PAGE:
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Drone “Fireworks,” 5G communications, and Streaming VR Coming to Olympic Games

Intel says its new Olympics sponsorship is about “changing the experience” for the digital generation

2 min read
Drones glow like fireflies in a demo of Intel's drone light show technology
Drones dance like fireflies in a demo of Intel's drone light show technology
Photo: Intel

Who needs fireworks when you’ve got drones? Or event tickets when you’ve got virtual reality?

That’s Intel’s message as it prepares to bring technology to the 2018 Winter Olympics and future Olympic games.

The company today announced that it had joined the Olympics partner program as a major sponsor through 2024. No dollar figures were mentioned at the press event, held in New York City and via web conference, however, the rumor mill has been pegging the deal at nine figures, or somewhere over $100 million.

Intel was far more specific about the technologies it plans to deploy for the Olympics—drones, virtual reality, 5G communications, and artificial intelligence. Intel CEO Brian Krzanich suggested that Intel is also working with the Olympic committee to develop new training technology, but didn’t give details. Krzanich was joined by International Olympic Committee President Thomas Bach, who is clearly concerned about bringing young viewers to the games.

“Sports has to go where the people are,” he said, “and many people are leading a digital life.” Technology, he continued, “has a huge potential to connect the games with the young generation.”

Drones, according to Intel CEO Krzanich, will have two roles at the Olympics—entertainment, in the form of light shows, and to carry cameras for broadcast and other purposes. The ultralight entertainment drones, he indicated, will swarm the skies, acting as a safe and “more creative” replacement for traditional fireworks. These drones are so safe, he says, Intel staff members have launched a hundred at a time and purposely run into them. The heavier, camera-carrying drones, used to “measure and observe” athletes, will use obstacle avoidance technology still under development, Krzanich indicated.

On the VR front, Krzanich promised to bring two recently unveiled technologies to the 2018 Olympics. The company will stream 16 live and 16 on-demand events using the its True VR technology, which made its debut with the 2017 NCAA basketball playoffs. It will also showcase its 360-degree replay technology that recreates moments in events from the point of view of specific players, first used at the 2017 NFL Super Bowl.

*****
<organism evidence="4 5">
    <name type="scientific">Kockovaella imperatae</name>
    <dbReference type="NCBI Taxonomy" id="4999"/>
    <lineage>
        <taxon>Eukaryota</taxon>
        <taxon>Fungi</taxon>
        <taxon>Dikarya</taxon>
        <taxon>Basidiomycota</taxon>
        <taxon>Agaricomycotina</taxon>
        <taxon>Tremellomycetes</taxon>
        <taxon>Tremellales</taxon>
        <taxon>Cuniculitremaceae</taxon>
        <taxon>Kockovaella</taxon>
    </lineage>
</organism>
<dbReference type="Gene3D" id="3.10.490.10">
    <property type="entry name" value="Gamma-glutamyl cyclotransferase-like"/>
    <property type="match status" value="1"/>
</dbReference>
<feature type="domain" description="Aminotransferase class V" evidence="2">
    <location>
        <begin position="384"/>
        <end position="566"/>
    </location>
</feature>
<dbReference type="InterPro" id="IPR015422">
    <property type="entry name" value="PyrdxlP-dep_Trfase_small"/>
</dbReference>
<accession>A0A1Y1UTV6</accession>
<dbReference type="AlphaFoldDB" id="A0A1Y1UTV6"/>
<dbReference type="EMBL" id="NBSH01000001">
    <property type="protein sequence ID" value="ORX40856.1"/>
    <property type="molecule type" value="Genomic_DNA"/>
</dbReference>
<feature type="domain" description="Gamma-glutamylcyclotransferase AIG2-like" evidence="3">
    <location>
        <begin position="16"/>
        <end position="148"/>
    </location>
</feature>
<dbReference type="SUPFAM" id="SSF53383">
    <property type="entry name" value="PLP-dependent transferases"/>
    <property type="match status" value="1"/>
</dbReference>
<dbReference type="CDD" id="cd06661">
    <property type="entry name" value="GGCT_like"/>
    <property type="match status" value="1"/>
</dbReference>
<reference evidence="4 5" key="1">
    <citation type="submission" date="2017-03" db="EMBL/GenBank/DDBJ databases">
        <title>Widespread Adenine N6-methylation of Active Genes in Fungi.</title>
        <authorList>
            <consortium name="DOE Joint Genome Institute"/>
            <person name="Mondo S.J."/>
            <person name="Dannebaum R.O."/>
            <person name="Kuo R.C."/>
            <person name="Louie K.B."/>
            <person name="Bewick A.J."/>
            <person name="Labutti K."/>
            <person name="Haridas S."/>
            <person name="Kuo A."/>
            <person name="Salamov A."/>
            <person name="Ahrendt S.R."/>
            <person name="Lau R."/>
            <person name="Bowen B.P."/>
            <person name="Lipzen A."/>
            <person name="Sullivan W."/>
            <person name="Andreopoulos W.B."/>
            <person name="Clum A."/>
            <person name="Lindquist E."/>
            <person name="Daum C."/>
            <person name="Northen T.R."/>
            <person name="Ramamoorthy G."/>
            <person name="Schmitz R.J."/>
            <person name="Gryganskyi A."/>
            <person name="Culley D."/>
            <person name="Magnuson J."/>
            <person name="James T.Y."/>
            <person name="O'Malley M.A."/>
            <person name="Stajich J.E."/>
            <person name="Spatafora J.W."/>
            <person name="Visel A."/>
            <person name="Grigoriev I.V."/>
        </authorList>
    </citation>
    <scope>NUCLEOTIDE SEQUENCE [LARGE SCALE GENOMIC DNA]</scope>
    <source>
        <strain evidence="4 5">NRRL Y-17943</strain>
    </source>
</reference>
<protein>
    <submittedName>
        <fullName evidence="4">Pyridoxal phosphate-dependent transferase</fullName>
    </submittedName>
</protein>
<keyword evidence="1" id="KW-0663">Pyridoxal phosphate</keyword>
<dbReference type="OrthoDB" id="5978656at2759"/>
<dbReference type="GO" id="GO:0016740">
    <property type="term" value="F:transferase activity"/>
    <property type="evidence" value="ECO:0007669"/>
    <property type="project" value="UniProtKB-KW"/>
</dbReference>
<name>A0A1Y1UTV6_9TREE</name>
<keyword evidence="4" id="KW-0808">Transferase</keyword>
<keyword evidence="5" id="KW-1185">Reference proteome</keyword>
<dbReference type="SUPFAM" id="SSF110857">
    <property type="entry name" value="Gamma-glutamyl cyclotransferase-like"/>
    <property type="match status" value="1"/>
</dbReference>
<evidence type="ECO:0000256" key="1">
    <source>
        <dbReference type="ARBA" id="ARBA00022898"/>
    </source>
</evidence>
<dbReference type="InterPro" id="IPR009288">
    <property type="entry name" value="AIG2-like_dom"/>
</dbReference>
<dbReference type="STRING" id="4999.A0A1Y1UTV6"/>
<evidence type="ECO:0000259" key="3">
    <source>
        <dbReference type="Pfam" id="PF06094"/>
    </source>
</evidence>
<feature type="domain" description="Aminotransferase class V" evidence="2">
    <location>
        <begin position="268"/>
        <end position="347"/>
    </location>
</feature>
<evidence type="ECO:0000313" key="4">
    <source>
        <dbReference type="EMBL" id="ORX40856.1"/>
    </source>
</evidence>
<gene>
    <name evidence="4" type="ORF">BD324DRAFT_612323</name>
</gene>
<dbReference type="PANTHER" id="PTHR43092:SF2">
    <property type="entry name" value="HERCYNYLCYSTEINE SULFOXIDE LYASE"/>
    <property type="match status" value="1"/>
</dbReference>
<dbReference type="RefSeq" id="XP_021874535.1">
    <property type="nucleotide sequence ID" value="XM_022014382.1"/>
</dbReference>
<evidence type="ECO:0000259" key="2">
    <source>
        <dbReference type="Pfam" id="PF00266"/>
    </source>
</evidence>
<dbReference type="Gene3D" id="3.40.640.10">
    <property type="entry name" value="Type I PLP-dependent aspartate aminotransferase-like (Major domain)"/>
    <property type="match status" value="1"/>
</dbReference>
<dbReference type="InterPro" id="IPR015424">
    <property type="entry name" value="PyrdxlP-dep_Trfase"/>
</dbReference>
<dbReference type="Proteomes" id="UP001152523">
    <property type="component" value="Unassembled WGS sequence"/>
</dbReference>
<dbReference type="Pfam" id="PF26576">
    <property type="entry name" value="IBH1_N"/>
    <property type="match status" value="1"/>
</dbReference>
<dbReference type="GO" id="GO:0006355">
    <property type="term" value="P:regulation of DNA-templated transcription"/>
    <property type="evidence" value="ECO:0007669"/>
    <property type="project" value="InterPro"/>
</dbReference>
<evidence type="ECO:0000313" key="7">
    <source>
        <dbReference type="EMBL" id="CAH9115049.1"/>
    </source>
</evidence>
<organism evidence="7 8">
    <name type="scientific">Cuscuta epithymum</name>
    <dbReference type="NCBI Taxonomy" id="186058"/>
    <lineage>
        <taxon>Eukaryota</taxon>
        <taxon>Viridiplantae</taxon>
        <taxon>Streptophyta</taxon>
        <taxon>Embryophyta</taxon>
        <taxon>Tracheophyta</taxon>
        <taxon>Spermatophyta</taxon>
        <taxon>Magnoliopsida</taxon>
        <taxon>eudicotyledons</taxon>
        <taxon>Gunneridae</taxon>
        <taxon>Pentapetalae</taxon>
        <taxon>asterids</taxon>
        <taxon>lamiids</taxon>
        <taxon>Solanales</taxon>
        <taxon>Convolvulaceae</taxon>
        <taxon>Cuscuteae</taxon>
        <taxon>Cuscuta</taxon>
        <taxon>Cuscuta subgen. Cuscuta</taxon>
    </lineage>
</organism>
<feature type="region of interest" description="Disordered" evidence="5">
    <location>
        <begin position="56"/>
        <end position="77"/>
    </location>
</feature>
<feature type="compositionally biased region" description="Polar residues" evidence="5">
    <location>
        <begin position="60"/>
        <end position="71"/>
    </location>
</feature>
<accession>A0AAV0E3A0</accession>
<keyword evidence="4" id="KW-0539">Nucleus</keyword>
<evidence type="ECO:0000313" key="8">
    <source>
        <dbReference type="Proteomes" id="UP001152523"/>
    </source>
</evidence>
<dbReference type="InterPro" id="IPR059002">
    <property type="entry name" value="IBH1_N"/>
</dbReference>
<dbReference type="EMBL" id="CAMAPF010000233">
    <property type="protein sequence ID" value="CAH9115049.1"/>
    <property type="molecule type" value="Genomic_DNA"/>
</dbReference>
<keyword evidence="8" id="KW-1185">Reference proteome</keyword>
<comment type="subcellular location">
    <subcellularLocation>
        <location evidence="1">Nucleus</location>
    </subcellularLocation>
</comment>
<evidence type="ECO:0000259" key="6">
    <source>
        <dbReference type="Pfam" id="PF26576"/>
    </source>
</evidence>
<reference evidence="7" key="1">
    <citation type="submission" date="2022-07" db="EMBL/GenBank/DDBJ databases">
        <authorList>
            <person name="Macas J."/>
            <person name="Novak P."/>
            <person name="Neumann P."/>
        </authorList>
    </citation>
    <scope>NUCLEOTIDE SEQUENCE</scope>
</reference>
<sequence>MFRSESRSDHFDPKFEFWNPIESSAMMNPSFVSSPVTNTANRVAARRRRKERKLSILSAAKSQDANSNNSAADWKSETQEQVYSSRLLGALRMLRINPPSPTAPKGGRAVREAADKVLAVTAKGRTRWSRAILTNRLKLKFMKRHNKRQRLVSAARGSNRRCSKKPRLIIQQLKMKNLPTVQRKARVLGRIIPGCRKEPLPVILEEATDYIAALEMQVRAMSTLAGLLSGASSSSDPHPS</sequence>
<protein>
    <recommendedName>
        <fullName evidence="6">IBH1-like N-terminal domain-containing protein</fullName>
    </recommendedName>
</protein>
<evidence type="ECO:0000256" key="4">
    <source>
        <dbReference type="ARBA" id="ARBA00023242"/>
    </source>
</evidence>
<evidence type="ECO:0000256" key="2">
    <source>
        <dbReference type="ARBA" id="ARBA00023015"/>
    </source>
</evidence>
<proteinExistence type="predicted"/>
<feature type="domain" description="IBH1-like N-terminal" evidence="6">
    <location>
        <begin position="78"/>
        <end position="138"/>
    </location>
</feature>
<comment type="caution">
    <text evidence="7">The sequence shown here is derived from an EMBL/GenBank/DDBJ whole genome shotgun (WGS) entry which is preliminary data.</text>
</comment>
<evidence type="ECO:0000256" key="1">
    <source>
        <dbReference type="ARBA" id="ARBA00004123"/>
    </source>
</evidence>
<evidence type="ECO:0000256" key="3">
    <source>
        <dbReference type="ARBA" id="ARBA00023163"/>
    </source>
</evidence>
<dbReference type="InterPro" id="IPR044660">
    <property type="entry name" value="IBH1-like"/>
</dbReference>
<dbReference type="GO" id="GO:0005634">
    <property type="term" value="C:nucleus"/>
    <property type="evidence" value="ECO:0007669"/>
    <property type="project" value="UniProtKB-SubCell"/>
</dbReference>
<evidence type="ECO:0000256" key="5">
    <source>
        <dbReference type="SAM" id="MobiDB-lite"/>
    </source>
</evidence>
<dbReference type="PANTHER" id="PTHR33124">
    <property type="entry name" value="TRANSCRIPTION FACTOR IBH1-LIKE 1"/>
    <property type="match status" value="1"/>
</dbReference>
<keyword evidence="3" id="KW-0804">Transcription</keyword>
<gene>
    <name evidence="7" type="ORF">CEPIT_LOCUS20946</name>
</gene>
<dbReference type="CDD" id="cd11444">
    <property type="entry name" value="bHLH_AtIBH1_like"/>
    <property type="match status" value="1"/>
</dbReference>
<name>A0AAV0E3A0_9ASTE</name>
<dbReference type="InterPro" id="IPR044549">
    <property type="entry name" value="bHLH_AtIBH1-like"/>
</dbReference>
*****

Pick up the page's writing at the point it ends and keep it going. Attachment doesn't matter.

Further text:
Intel's Asha Keddy and Olympic gold medalist Kerri Walsh Jennings surrounded by members of Intel's 5G development teamIntel’s Asha Keddy (left) and Olympic gold medalist Kerri Walsh Jennings promote the company’s 5G technology surrounded by members Intel’s 5G development teamPhoto: Intel

As for 5G, Intel vice president Asha Keddy, along with the company’s 5G development team and Olympic three-time gold medalist Kerri Walsh Jennings, pushed a symbolic button to turn on Intel’s 5G test network in Silicon Valley, and promised a 5G network would be running throughout the venues of the 2018 Winter Olympics. That part of the announcement was live-streamed using the technology.

Artificial intelligence will, Krzanich expects, enable more detailed analysis and comparisons of player performances.

And going beyond the company’s current eight-year sponsorship deal, Krzanich said, Intel expects to have new technologies that are Olympic contenders, including more AI, deeper virtual experiences, and new roles for drones and autonomous vehicles.

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Deep Learning Could Bring the Concert Experience Home

The century-old quest for truly realistic sound production is finally paying off

12 min read
Image containing multiple aspects such as instruments and left and right open hands.
Stuart Bradford

Now that recorded sound has become ubiquitous, we hardly think about it. From our smartphones, smart speakers, TVs, radios, disc players, and car sound systems, it’s an enduring and enjoyable presence in our lives. In 2017, a survey by the polling firm Nielsen suggested that some 90 percent of the U.S. population listens to music regularly and that, on average, they do so 32 hours per week.

Behind this free-flowing pleasure are enormous industries applying technology to the long-standing goal of reproducing sound with the greatest possible realism. From Edison’s phonograph and the horn speakers of the 1880s, successive generations of engineers in pursuit of this ideal invented and exploited countless technologies: triode vacuum tubes, dynamic loudspeakers, magnetic phonograph cartridges, solid-state amplifier circuits in scores of different topologies, electrostatic speakers, optical discs, stereo, and surround sound. And over the past five decades, digital technologies, like audio compression and streaming, have transformed the music industry.

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